Spirulina, a cyanobacterium commonly known as ‘blue algae’ can be consumed by humans and other animals. Its producers think that it can help resolve cases of malnutrition in Africa and are already thinking of promoting its use in the continent.
Once dried, this dietary supplement, high in protein and a good source of antioxidants, B-vitamins and other nutrients can be sprinkled on food and it is also available in tablet and flake form.
“In addition to the energy it brings, it detoxifies the liver and strengthens the immune defense. This is really a healthy food product, but it’s still food, not a drug,” said Olivier Charmont, a producer.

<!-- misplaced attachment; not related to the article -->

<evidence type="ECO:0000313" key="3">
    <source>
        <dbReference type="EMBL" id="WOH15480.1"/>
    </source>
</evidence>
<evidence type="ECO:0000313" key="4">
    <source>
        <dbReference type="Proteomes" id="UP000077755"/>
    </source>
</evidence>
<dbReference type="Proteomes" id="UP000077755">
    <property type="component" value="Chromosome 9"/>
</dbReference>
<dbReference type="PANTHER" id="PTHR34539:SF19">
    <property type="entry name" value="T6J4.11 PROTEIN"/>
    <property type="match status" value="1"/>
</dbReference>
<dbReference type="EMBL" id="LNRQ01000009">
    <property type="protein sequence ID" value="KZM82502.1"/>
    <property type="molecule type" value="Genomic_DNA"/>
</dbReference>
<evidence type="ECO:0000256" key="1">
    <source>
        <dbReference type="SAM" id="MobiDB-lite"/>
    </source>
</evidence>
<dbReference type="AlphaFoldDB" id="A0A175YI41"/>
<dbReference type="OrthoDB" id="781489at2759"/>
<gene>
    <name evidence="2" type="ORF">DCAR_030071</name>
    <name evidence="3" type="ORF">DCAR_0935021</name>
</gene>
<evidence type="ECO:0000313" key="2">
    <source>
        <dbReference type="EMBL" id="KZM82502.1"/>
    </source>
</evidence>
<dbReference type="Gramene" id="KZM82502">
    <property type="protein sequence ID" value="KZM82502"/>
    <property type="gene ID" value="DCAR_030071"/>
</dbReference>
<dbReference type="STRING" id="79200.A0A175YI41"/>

Spirulina grows quickly and needs 20 times less land than soybeans and 200 times less than beef production. In a shallow pond, Spirulina can double its biomass every 2 to 5 days.
One gram per day can correct malnutrition in a small child in a few weeks. An added bonus is that it can be produced locally in tropical countries and is cheaper than carrots or spinach.
Research foundation, Antenna Technology has set up field tests and farms in some parts of Africa to contribute to the fight against malnutrition in the continent.
‘‘We set up about twenty farms. Some have spread as far as in Madagascar,” said Diane Jouvencel, who heads the NGO in France.
Experience in African countries which grow the algae has shown the nutritional value of Spirulina when mixed with cereals.